This week we continued our Cyber Vulnerability Investigation (CVI) into our school. Our CVI would consist of finding security holes in the school and notifying the IT department on how to fix these security holes.
Before we started off with a challenge to find the height of a plane which was found on Google Maps:
We were given the altitude of the plane and we had to try and work out the height of the satellite that took the image using trigonometry and Pythagoras’ theorem. We were able to find the length of the plane by searching for the plane’s model (which was a Bowing 747) and taking some measurements on the actual map.
After that quick activity, we moved onto doing some research for our CVI. We were split up into 2 groups, one group was in charge of researching the school’s network and the other group was researching prominent members of staff.
Unfortunately, we can’t go into much detail on what we found as we want to responsibly disclose our findings to our school’s IT department.
To find out about the network we began by talking to the IT department itself and asking about the structure and security of the network.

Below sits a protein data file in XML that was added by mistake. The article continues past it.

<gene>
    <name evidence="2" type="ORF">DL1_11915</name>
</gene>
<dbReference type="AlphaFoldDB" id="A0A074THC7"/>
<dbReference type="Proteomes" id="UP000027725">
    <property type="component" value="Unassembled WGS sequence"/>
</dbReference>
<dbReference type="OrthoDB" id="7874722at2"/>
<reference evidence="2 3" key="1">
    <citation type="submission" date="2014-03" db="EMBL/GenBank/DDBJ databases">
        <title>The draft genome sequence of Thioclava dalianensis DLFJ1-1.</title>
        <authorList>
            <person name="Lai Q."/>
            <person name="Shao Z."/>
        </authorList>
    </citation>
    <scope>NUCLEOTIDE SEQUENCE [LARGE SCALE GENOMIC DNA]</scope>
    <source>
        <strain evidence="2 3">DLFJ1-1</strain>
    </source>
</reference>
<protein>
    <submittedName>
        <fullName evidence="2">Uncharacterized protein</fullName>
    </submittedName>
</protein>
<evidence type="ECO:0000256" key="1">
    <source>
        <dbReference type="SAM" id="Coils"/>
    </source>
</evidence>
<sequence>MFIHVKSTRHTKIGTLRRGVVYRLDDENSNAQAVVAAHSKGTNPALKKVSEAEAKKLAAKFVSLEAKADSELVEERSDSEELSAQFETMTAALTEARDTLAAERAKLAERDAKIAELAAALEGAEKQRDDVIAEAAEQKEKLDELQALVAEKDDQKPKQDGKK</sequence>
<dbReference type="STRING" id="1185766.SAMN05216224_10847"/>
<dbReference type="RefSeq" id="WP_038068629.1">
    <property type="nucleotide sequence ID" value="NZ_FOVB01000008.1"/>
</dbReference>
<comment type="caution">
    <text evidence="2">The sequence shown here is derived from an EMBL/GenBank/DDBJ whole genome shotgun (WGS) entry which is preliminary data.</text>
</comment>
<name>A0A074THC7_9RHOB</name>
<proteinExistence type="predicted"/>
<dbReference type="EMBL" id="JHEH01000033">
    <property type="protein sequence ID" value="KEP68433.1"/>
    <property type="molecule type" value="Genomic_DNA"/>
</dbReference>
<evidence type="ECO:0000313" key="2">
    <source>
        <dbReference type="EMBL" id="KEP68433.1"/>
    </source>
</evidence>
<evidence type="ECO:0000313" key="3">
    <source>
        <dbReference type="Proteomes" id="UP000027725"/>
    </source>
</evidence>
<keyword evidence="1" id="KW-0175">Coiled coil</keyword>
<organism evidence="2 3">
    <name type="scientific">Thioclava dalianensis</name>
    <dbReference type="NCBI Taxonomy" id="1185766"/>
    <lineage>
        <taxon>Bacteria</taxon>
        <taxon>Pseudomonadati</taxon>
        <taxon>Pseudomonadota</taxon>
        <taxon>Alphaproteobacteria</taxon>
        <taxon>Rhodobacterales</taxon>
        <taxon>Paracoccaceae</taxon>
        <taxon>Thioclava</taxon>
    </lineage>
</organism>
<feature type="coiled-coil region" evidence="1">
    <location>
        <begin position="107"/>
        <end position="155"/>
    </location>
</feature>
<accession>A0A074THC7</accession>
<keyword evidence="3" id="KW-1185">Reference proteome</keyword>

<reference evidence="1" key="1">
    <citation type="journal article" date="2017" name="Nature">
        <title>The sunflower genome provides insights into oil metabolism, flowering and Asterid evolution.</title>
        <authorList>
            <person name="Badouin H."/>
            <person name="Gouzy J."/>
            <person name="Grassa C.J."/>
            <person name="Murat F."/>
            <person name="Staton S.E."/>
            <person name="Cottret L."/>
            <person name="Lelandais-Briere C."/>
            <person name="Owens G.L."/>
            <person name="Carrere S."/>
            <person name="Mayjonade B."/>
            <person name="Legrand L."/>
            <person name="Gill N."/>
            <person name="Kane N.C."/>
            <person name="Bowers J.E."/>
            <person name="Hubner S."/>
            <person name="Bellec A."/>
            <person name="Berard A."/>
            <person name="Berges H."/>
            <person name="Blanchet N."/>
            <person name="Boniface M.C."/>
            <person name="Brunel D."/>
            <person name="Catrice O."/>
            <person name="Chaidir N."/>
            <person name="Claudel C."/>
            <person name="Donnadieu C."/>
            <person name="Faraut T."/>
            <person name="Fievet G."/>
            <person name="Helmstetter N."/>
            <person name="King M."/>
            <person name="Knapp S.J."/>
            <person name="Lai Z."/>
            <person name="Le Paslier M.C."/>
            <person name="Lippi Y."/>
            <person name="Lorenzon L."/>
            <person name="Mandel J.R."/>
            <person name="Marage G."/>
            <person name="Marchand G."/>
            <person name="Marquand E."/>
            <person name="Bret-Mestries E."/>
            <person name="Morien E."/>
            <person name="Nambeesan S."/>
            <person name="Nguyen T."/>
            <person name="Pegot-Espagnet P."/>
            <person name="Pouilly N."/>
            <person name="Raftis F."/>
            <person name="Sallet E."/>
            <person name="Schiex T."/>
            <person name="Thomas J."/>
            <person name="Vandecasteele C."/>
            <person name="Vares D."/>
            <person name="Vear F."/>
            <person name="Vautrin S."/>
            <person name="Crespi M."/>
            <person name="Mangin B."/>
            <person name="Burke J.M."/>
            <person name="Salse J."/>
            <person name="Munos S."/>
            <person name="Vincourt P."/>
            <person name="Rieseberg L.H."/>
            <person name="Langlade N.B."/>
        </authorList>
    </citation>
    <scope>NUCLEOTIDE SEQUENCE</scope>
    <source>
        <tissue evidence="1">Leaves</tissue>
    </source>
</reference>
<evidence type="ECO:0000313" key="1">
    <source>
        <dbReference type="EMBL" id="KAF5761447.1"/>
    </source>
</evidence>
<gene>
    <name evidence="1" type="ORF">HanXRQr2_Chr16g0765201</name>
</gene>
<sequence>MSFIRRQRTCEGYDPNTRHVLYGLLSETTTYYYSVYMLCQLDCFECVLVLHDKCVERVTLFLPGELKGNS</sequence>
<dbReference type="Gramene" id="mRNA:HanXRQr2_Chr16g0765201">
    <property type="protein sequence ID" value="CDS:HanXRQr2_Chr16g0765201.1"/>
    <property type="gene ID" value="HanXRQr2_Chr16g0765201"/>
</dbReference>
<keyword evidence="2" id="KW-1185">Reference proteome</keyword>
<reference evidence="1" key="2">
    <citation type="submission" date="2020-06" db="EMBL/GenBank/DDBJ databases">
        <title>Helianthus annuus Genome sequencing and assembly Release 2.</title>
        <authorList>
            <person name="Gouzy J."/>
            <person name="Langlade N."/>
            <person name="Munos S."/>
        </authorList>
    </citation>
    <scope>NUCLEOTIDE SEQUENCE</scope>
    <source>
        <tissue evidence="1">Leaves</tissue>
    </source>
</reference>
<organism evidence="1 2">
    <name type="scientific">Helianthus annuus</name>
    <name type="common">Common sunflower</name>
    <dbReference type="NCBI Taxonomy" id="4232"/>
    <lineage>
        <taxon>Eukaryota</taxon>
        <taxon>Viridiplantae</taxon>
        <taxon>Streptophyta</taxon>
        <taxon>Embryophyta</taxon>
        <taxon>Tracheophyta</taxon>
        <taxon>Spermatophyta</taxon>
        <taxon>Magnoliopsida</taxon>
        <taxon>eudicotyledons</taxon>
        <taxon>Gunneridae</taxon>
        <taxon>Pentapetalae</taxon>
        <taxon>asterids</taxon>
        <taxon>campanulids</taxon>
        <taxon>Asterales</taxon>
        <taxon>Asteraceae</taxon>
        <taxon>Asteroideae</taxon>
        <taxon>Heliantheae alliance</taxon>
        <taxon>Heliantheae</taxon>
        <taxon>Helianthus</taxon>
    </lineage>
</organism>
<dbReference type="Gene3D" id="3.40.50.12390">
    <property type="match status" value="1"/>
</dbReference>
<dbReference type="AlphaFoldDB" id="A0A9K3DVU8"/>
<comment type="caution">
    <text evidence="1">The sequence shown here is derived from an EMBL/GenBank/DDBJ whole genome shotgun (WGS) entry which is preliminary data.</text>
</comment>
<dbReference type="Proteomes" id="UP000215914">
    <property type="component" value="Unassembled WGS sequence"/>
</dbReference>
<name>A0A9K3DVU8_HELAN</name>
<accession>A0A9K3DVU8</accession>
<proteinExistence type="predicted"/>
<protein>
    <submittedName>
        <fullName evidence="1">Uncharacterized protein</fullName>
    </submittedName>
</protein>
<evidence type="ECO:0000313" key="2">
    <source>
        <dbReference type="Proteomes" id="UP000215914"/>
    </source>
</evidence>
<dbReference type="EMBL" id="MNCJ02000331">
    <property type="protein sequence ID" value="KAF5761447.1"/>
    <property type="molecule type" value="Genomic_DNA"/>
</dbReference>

We ended up finding out that it was structured as an extended star topology:
The workstations or other devices (teal dots) connect to switches (blue dots) via Ethernet cables. These switches sometimes go through further switches to a server (yellow dot).
We also managed to find out that devices on the network are split up into VLANs (Virtual Local Area Networks) which are essentially a way of setting permissions on a network. Our schools network has separate VLANs for the Guest Wi-Fi, the computers and the phones. The phones are given a VLAN that has a high QoS which means that that traffic has higher priority when travelling through the network. The Guest Wi-Fi is heavily restricted and can only access the outside internet whereas the computers can network with each other and the storage servers.
This week we also did some research into people who have lots of ‘power’ in the school such as the headteacher, network admins, etc… and using this information we were able to make a ‘social diagram’ similar to the one below which shows relationships between people.